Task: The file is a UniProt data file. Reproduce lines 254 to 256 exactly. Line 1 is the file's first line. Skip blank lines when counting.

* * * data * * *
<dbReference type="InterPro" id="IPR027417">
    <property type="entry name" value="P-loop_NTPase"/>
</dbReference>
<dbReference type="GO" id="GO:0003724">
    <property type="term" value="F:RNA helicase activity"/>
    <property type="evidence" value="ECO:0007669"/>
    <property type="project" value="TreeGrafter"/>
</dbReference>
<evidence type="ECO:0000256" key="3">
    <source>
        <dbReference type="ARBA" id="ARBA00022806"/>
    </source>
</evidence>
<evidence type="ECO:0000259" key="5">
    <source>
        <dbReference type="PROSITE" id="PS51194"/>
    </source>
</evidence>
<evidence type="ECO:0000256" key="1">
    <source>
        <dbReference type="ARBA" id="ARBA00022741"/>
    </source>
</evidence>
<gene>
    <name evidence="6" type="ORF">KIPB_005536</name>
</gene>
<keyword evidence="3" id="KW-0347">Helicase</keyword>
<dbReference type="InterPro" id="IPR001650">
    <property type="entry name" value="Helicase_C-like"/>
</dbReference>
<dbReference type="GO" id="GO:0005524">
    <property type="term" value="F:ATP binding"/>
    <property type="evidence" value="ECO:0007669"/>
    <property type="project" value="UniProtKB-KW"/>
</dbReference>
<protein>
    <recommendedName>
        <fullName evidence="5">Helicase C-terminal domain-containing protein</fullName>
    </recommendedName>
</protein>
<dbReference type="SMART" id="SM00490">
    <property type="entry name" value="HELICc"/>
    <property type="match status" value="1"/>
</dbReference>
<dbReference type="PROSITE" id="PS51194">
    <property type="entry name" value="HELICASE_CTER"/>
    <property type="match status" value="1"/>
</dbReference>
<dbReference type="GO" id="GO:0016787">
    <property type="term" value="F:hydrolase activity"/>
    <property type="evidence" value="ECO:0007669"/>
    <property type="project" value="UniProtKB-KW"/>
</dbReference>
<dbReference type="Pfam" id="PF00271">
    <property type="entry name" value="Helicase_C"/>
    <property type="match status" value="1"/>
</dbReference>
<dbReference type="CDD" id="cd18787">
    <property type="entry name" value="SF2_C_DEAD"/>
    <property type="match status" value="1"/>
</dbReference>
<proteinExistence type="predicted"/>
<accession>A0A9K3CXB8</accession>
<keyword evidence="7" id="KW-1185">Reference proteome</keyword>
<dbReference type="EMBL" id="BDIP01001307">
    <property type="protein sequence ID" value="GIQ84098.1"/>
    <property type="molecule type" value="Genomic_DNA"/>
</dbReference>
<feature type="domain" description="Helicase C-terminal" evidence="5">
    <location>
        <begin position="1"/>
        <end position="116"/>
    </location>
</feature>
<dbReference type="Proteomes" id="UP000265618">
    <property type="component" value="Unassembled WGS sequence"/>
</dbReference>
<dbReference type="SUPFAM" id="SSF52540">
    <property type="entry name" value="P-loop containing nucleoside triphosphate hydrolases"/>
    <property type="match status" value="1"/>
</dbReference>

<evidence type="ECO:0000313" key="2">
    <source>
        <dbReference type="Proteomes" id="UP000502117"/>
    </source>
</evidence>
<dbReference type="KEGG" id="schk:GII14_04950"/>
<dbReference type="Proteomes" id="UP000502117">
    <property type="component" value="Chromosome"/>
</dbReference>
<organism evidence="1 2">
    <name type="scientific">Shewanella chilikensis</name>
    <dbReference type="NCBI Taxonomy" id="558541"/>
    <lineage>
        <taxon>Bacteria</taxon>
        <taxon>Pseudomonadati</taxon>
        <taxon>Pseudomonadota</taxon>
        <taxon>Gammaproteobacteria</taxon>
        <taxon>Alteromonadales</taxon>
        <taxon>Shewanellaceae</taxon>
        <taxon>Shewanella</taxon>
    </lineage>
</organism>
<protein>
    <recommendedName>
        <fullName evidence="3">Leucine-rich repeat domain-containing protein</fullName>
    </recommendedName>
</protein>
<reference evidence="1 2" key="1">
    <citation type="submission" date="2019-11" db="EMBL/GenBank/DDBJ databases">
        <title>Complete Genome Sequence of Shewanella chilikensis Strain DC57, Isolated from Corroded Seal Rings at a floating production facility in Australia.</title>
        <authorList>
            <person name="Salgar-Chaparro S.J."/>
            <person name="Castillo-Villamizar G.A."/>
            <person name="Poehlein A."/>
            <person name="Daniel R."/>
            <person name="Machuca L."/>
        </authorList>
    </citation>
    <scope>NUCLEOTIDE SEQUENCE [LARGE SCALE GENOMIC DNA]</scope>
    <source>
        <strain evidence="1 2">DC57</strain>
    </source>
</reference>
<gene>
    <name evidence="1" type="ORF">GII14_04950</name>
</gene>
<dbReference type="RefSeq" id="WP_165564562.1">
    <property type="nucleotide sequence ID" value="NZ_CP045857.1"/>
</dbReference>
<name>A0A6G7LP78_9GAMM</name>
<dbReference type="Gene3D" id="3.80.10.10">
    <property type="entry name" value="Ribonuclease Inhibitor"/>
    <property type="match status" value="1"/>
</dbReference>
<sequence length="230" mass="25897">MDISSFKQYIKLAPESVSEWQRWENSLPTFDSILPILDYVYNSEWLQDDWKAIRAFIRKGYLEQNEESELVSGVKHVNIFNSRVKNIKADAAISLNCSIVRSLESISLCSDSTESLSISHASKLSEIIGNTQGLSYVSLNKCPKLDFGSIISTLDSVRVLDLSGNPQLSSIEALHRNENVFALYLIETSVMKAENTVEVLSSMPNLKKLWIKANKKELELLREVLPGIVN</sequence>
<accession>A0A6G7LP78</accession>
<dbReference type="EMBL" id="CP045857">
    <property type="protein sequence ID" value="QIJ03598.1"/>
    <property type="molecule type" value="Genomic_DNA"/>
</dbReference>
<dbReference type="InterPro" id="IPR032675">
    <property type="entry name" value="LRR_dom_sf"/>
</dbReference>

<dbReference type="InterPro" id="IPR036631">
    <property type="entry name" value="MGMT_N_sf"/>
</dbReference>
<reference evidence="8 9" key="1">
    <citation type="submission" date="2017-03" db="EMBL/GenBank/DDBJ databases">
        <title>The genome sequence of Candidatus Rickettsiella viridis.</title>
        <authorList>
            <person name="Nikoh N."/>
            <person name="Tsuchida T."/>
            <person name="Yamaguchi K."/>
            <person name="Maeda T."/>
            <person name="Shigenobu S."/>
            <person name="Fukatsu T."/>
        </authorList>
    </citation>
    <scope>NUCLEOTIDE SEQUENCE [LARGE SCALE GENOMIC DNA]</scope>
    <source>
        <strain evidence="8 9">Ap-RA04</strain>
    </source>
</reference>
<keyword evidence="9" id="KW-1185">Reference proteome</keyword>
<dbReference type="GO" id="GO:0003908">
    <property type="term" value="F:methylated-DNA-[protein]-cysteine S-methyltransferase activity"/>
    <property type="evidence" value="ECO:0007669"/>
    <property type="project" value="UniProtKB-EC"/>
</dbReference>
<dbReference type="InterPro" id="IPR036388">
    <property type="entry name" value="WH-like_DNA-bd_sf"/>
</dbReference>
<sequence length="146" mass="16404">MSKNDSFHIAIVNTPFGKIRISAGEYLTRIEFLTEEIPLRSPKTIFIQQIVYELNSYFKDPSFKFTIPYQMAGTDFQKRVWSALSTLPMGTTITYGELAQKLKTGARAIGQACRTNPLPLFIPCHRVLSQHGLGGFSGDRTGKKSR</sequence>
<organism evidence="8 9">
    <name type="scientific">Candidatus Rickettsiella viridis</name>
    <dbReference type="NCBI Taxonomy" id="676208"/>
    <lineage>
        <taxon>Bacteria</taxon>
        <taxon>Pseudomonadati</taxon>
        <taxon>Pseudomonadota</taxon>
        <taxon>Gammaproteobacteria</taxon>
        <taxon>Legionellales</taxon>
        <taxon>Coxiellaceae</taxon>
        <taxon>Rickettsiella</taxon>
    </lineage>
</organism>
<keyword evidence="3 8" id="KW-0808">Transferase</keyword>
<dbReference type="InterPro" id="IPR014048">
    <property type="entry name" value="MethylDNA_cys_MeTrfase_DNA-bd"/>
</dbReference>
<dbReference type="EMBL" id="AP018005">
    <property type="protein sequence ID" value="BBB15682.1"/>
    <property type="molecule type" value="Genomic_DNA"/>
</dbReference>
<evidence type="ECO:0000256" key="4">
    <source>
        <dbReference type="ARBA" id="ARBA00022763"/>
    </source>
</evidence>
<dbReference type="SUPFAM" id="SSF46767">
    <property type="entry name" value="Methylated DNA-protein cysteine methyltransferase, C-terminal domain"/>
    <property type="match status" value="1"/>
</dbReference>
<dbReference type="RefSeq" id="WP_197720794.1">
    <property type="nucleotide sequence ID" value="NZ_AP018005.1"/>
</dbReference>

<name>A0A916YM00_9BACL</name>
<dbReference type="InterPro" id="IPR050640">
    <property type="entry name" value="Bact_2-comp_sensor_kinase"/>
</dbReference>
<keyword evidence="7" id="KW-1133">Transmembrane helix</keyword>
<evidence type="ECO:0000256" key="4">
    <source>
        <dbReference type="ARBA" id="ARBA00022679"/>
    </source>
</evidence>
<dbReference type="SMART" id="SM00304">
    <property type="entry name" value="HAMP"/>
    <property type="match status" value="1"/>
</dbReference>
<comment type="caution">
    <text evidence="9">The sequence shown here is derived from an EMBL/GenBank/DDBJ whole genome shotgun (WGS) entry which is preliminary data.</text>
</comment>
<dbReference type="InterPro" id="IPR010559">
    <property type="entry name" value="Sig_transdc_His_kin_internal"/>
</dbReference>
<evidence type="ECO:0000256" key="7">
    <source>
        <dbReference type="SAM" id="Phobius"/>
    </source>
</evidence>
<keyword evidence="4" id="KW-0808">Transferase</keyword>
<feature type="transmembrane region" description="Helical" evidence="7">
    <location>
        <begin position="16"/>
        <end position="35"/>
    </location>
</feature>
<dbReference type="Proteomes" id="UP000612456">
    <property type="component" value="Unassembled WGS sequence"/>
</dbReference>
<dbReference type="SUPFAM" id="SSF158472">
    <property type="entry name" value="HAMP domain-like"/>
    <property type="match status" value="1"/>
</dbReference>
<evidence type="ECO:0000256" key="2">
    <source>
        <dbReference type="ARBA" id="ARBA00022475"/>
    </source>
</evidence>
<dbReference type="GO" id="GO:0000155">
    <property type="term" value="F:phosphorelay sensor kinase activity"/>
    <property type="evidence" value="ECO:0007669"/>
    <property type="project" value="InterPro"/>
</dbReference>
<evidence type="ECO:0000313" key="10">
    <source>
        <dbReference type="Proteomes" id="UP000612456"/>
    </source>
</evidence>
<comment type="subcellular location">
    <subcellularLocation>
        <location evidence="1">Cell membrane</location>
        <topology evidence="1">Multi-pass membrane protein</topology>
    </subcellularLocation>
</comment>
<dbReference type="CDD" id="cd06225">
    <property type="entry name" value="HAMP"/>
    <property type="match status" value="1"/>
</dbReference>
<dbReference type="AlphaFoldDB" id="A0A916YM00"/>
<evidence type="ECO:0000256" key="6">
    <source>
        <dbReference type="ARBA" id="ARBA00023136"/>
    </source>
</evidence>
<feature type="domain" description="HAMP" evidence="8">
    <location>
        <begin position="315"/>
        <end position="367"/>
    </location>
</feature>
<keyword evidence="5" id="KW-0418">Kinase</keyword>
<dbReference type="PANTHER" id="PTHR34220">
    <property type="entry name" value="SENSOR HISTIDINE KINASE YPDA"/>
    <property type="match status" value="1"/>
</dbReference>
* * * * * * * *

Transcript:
    <property type="evidence" value="ECO:0007669"/>
    <property type="project" value="InterPro"/>
</dbReference>